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A CurtainUp London Review
Dandy in the Underworld
Many of the jokes— and they are very good jokes, but not for the prudish— were in a review in The Times of his autobiography, dubbed unauthorised, which I read by way of preparation for the show. To give you an idea of the scatological flavour, Sebastian tells us that after a critical review from an art critic of one of his shows of paintings, he bought a beautiful box from Tiffany's and sent it to her with one of his own turds inside. He also described the outspokenly caustic writer Will Self's face, as unforgettably looking like a bag of genitals.
The problems seem to start with his family. Sebastian tells us that both his parents were alcoholics. His father Nicholas, described by the press as a "champagne socialist," was the Chairman of a company called Northern Foods, which brought us Mr Whippy ice cream. That company was worth £2billion pounds so Sebastian was not short of a few bob. Sebastian's mother was a manic depressive and he claims that she attempted an overdose while she was pregnant with him. A quip tells of her driving off to the off licence on a motorised lawn mower after her car keys had been confiscated. Another time when she wanted a child to take with her on holiday and was asked which one of the three, she said "One that goes with red velvet." It was Sebastian of course.
The play is a monologue set in Sebastian Horsley's Soho Meard Street flat with only rings at the door bell or phone calls intervening. The flat is decorated with a wall of skulls and lots of red velvet. The images of death inspire him to tell us about his staged crucifixion in the Philippines in 2000. He says, "Jesus was crucified to save mankind, I was crucified save my career. Both of us failed." You Tube has the fascinating film footage as the footrest on the cross collapses and Horsley keels over and is caught by a group of people. He is visibly shaken. He was also interested in the images of the death of his namesake Saint Sebastian.
Horsley wheels in his hanging rack of suits in covers (a friend described his flat as looking like a drycleaners) and selects a red velvet long frock coated suit and an enormously high red velvet topper. He paints his nails bright pink and tells us the dandy style is to dress in such a way that would attract attention at a Liberace concert. Besides the mock Regency fashions, Horsley describes his sexual relations with prostitutes and his forays into smack, cocaine and heroin. The tile Dandy in the Underworld comes from one of Marc Bolam's hits.
In the play Sebastian waits to take a girl, who he plans to seduce, out to lunch at Claridges but receives a bunch of sunflowers with a note saying that she won't be there. Towards the end there are some longer pauses, some moments where the actor appears not to know where to go next and looks at us in penetrating sadness. There is talk of oblivion and loneliness. The actor Milo Twomey was so excellent; a misreading of the play text had me convinced we were watching Sebastian Horsley himself.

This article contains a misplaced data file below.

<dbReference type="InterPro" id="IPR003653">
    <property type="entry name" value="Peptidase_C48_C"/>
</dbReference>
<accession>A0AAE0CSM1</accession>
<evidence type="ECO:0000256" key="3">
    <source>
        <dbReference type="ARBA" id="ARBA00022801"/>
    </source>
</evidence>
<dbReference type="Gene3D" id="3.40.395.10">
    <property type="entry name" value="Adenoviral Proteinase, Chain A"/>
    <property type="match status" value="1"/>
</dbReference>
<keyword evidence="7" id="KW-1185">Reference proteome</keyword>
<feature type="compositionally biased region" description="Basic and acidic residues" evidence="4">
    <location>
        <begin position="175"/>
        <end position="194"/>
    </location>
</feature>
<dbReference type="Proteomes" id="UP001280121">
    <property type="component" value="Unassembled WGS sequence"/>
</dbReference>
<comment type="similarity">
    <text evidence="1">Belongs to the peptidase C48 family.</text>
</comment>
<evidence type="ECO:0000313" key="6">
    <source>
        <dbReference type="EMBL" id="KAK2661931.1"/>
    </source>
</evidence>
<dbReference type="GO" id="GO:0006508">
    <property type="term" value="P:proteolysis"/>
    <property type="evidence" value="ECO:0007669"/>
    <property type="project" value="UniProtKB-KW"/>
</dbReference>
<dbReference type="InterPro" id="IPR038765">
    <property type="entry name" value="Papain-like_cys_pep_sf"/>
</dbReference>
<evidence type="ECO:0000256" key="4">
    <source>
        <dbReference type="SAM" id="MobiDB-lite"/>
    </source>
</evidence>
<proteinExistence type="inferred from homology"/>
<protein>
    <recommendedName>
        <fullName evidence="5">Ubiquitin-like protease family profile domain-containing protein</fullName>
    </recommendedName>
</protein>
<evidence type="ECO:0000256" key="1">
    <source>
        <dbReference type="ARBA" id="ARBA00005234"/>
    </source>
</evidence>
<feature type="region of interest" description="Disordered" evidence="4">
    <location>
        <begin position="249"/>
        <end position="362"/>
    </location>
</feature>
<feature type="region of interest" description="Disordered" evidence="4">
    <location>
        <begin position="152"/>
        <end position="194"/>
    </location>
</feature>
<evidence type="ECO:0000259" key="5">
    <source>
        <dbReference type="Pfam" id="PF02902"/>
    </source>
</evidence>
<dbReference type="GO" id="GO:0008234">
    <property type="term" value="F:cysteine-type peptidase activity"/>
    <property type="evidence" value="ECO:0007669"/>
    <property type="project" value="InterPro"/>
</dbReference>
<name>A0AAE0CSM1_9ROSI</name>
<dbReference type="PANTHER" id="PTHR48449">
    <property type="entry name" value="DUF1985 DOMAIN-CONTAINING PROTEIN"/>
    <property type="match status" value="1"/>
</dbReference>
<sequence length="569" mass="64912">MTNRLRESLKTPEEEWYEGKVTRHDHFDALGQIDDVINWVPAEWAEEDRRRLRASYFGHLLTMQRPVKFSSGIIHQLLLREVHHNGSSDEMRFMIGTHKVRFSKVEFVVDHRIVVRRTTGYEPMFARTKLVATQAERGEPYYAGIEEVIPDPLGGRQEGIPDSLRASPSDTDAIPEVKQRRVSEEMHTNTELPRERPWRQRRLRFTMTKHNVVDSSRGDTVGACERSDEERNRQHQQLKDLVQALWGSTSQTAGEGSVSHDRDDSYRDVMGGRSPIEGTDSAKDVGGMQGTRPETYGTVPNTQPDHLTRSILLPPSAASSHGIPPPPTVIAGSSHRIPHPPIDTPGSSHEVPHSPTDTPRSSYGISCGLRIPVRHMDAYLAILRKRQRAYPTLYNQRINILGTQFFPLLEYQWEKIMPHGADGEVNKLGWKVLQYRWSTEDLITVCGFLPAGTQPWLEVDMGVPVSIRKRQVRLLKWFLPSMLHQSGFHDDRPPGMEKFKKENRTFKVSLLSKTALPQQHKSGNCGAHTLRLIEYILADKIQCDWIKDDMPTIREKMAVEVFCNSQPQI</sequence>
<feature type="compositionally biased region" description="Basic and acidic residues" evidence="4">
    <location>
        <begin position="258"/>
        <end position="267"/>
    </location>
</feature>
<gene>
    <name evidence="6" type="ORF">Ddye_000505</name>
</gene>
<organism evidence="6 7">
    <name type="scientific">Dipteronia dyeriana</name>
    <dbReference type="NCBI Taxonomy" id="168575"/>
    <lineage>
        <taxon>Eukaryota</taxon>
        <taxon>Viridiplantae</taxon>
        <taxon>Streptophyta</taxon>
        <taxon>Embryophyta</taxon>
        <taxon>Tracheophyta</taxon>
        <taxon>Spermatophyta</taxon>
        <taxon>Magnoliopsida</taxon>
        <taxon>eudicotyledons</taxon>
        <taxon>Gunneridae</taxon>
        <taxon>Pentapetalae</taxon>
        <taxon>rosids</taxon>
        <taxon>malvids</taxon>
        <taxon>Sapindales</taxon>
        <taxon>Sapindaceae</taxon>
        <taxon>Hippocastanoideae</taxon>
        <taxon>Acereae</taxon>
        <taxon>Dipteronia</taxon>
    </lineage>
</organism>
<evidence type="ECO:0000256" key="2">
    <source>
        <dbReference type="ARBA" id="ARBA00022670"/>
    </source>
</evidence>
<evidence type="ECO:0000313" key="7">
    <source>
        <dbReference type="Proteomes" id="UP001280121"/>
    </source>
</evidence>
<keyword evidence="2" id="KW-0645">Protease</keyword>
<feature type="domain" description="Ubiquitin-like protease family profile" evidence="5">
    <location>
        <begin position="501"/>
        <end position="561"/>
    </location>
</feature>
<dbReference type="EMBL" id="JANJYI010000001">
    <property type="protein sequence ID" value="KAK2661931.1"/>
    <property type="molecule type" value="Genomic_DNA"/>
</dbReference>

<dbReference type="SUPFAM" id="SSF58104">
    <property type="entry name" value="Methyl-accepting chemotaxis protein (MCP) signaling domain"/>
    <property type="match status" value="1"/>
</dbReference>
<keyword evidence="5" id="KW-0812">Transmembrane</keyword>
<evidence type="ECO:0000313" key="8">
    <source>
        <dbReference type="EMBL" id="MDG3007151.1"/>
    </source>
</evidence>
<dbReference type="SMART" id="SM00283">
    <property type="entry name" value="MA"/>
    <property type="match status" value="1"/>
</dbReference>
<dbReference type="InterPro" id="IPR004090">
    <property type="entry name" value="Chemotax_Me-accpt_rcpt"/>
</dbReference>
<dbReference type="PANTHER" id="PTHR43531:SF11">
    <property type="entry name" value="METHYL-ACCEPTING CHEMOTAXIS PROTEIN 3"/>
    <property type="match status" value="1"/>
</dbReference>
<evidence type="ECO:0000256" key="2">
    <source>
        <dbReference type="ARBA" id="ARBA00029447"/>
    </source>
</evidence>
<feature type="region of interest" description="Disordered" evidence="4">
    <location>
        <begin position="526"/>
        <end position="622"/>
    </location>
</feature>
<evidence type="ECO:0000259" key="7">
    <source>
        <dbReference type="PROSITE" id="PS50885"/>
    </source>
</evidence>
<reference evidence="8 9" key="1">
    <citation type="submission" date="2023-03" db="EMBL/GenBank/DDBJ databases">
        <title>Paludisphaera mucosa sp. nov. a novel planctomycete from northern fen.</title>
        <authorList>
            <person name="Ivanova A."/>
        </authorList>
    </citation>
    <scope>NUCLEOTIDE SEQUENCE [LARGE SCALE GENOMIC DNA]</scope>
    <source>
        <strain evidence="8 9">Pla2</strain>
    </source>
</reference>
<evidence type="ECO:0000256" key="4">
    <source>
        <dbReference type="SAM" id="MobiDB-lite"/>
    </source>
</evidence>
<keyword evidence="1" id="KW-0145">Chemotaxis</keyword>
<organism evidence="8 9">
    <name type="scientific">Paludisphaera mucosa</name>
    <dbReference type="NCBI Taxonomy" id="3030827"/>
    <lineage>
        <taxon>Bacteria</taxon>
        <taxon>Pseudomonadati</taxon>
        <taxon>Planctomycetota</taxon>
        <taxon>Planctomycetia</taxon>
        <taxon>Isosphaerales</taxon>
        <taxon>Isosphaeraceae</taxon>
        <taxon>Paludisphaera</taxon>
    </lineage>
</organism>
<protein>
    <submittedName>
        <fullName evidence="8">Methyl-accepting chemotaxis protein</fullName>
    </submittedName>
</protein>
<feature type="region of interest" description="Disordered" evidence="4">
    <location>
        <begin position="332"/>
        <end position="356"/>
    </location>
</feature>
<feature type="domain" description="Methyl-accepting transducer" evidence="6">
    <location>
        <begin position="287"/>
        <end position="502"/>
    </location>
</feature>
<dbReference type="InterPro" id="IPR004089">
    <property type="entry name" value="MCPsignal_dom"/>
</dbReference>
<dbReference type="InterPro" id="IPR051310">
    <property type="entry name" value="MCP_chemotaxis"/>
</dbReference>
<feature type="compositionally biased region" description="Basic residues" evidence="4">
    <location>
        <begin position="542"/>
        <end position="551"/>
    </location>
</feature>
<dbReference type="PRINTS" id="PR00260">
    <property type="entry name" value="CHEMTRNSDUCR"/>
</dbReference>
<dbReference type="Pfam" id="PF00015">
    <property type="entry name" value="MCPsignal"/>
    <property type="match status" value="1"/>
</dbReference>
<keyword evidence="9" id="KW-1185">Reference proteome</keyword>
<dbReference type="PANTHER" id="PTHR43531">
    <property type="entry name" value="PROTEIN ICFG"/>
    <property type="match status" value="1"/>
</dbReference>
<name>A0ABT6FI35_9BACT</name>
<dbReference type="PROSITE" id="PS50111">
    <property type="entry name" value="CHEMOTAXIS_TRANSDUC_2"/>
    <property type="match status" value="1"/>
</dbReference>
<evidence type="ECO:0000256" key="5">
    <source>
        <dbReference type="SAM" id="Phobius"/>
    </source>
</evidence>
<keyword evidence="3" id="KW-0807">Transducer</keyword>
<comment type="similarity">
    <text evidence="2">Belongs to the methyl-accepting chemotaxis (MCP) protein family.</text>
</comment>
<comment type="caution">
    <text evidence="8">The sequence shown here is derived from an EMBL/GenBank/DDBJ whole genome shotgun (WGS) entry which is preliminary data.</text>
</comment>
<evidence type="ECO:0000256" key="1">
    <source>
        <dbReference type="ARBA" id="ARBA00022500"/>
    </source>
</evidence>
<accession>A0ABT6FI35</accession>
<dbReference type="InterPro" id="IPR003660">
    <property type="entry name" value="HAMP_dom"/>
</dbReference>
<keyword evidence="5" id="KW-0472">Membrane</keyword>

The play had me aching for some depth. I felt a bit bored at the excesses, the drugs, the sex, the prostitutes. I had the feeling that depravity is where you go when there is nothing meaningful in your life. Now I am not saying that those of us who do not lead depraved lives necessarily have anything meaningful to live for, only that my advice to Sebastian Horsley would be to get out and do something for others. OK you've had a deprived and abusive childhood, a lot of money and not much else, but you have a brilliant intellect and a talent to amuse.
This advice of course comes too late. Sebastian had been reportedly worrying about the pressures of the after show party after the opening of the play on Tuesday night. He was thought to have been off heroin for several months. At the party he was on form, saying that he'd rather be crucified again than sit through the play another time! He was found dead at 11am on Thursday morning. He had spoken to his girlfriend Rachel on the Wednesday and told her he was going to get some sleep. It is thought that he scored heroin on the way back from the party and died of an overdose. His death has brought many tributes from those who saw a kind friend under the staged persona.
Retold by Tina Packer of Shakespeare & Co.
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